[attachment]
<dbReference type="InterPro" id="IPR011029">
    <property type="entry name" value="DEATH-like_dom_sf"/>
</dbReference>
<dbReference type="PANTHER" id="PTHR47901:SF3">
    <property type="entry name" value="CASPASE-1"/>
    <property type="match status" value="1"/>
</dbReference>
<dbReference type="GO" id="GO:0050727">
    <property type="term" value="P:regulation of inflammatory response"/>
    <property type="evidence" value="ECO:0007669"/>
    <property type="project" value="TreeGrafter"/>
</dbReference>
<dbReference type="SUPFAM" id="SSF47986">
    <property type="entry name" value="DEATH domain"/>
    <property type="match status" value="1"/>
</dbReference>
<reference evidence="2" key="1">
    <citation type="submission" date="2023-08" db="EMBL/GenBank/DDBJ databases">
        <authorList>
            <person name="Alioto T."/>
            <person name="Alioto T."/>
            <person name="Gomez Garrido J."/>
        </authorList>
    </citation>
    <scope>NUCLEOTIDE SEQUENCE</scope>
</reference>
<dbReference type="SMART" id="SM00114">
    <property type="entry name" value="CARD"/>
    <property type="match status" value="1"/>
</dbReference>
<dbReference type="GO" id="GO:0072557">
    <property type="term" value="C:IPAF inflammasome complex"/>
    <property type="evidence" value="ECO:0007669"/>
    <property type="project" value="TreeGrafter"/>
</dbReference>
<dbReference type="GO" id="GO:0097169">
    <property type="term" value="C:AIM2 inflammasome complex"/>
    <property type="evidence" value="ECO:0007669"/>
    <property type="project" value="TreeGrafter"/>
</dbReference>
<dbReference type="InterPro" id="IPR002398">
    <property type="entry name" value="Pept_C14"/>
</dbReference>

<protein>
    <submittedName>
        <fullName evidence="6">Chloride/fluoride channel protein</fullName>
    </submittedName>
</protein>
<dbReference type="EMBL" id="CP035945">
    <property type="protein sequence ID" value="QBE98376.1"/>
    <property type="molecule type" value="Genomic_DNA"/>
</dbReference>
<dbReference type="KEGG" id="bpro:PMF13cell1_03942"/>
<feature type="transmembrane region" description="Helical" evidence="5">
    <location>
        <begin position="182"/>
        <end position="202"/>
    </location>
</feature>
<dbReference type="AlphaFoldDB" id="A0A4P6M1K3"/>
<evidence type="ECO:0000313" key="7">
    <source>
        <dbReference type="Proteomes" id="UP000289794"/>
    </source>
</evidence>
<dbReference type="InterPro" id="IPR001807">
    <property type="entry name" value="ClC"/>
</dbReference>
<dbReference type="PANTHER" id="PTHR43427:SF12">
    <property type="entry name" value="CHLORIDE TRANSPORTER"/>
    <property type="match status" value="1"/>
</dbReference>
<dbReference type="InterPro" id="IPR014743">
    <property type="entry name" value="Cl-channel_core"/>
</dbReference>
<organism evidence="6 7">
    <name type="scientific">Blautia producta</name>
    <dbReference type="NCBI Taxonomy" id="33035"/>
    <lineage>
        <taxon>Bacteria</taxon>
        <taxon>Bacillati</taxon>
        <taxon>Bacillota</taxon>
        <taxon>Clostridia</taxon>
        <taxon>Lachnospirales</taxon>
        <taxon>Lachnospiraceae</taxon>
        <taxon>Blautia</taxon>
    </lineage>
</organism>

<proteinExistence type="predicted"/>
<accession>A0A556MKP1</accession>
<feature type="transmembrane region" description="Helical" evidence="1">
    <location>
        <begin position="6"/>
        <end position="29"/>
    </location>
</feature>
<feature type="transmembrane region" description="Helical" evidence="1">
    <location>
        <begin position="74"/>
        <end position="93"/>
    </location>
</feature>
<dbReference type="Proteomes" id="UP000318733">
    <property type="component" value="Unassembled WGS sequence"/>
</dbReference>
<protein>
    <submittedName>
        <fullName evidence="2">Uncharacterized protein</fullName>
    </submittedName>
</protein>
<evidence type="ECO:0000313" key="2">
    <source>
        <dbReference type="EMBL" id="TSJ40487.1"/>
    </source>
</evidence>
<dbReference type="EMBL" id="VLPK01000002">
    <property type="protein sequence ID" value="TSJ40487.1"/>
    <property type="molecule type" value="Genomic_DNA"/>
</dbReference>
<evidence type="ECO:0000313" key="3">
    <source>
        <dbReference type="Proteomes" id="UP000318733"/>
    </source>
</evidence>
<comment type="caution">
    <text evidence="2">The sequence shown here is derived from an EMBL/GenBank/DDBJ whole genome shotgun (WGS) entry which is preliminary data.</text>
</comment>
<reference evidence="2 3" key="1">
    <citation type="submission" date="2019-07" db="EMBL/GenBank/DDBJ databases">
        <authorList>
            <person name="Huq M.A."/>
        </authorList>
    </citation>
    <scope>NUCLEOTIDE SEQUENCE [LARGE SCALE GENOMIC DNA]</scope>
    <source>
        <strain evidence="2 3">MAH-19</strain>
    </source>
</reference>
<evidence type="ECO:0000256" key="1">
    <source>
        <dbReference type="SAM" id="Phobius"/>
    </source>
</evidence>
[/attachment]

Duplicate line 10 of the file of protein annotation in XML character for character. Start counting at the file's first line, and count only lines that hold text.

    <property type="evidence" value="ECO:0007669"/>